What is the 'Liberation' treatment?

It was only when someone asked me 'yes, but what exactly is the procedure', that I realised I had taken for granted that everyone reading this blog knew what was involved. So here is my summary of what is involved.

You will have tests done to establish whether or not you have CCSVI. This is usually a combination of a specialised MRI to look at the veins in your neck and upper chest (MRV), often under the protocol established by Dr Mark Haake. Also a Doppler ultrasound to view the veins in your neck, as confirmation, and to give the surgeons starting information for the surgery. This is often done the day before surgery.

Immediately pre-treatment:
No food or drink for at least 6 hours before surgery. If you need to take medication this should be done with the minimum of water. Blood tests may be done to check kidney function, plus the standard consent forms and anaesthetist check. A catheter is often fitted, as you must remain immobile for several hours after the angioplasty. IV drips may be given to ensure that you are well-hydrated, to flush out the contrast medium after the treatment. If you haven't done it already, the nurses may shave your groin area.

The procedure itself:
A local anaesthetic is applied to your groin and you are given a sedative, so that you remain awake but calm throughout. This is likely to make you unaware of the true passage of time, and you may forget altogether what happened.  You lie on an X-ray table, so that the surgeons can do venograms as they proceed. A small cut  is made, usually in the right groin, and a small diameter catheter and wire is inserted, travelling up to the veins in the neck area. Occasionally you feel a little discomfort or pressure around the neck or ears.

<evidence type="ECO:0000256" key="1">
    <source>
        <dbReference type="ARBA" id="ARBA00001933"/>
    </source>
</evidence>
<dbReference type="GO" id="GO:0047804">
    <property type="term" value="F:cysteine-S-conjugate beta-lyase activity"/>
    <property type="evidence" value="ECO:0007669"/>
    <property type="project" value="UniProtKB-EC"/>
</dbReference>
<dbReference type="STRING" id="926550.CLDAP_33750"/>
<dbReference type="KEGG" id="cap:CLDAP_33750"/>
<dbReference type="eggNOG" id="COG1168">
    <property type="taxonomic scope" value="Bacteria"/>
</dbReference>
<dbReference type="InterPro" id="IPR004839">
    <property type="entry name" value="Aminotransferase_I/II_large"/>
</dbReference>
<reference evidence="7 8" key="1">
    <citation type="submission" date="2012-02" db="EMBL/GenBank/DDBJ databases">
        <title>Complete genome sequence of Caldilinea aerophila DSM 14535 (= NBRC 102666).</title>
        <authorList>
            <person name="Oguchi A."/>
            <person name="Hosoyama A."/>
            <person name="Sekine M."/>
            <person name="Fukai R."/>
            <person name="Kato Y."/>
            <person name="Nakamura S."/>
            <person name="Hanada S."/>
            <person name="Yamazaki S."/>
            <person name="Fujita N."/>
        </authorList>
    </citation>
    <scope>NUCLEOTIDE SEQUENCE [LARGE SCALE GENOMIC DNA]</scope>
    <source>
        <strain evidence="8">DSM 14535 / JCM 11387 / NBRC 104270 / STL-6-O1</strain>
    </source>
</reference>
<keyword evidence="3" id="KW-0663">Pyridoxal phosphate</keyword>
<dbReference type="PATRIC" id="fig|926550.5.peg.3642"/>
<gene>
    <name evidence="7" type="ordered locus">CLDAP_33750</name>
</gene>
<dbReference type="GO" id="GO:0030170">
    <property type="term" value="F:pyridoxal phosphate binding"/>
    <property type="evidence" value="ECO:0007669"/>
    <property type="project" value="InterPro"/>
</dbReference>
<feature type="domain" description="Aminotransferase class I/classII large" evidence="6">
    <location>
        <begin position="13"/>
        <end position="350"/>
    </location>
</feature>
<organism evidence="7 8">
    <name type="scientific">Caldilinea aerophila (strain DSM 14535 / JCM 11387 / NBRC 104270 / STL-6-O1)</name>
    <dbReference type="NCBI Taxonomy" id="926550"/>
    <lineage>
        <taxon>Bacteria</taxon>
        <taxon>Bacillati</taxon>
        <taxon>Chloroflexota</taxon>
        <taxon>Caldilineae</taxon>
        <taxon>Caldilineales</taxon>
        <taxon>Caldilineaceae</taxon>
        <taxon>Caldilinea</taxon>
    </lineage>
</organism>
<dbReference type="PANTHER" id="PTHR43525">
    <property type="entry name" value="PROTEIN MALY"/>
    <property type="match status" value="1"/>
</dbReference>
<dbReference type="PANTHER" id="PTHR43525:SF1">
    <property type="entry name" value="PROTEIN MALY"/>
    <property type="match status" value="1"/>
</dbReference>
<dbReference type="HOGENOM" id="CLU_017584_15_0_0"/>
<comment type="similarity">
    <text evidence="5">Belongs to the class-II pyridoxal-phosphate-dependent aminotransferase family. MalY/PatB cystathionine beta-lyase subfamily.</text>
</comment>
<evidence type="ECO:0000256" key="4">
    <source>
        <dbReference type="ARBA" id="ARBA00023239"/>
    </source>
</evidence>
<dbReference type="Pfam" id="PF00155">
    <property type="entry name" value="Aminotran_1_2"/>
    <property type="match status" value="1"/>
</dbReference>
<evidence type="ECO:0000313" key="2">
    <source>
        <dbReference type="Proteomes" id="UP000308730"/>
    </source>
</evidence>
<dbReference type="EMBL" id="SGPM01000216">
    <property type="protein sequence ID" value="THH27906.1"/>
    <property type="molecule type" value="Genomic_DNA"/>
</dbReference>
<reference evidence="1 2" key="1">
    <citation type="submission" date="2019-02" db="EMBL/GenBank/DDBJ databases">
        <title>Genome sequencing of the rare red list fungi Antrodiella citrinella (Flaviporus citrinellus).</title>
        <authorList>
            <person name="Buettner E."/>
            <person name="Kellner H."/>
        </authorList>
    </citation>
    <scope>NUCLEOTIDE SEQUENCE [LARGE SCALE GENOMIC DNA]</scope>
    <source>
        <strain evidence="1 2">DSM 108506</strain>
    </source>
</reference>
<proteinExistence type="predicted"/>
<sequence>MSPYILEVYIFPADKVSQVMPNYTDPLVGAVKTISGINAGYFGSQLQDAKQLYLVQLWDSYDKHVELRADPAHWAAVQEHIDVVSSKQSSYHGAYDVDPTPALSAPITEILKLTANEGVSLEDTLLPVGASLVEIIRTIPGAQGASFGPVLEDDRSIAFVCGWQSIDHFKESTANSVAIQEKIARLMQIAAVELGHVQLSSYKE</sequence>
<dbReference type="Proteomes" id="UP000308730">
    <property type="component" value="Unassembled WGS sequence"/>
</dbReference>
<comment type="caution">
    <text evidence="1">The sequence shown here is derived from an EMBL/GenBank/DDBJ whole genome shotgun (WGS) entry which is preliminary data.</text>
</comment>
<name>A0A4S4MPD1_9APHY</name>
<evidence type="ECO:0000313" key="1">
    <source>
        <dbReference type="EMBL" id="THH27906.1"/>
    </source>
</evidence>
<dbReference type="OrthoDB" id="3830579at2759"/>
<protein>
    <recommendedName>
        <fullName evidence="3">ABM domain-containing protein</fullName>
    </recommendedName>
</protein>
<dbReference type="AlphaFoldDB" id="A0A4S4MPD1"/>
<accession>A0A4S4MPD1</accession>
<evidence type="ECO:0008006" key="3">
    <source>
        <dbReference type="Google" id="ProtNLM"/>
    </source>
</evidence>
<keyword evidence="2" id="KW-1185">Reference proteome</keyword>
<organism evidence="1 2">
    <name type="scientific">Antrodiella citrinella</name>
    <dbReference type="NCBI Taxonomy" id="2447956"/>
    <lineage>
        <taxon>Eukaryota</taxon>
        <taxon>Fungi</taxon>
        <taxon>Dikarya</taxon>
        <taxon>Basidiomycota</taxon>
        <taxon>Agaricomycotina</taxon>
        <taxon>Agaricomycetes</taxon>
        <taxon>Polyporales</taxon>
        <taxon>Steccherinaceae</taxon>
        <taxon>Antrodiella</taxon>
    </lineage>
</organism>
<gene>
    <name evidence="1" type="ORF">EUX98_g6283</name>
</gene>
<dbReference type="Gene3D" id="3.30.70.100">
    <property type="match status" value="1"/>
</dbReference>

A special dye, which is opaque to X-rays, called the contrast medium is injected, so that the exact location of any blockage can be found. A balloon is then inserted via the catheter and inflated at the point of the blockage. It is then deflated and the vein checked again. If the balloon cannot solve the blockage,they may insert a metal mesh tube or 'stent' to keep the vein open. This procedure is routinely carried out at various points around the body,including the coronary arteries and veins.

Once the doctors are satisfied that they have finished with one vein ,they move on to the next, usually working on the left and right jugular veins, the brachocephalic veins and the azygous vein. When everything is done, the catheter is withdrawn and a compression bandage placed over the groin to hold the tiny cut where the catheter went in closed.

After the operation:
You will be kept immobile in bed for several hours to allow the cut to close and the sedative to wear off.  After then you will be allowed to eat and drink again. What medication you need to take and how long you stay in hospital will depend on what you have had done and the local protocol the doctors work to.

Some people start getting some response straight away, but for others it is small gradual improvements over a number of weeks. Like everything with MS, we are all different and it will also depend on how far your MS had progressed before you arrive. If you are wheelchair bound, do not expect to be running around immediately post surgery.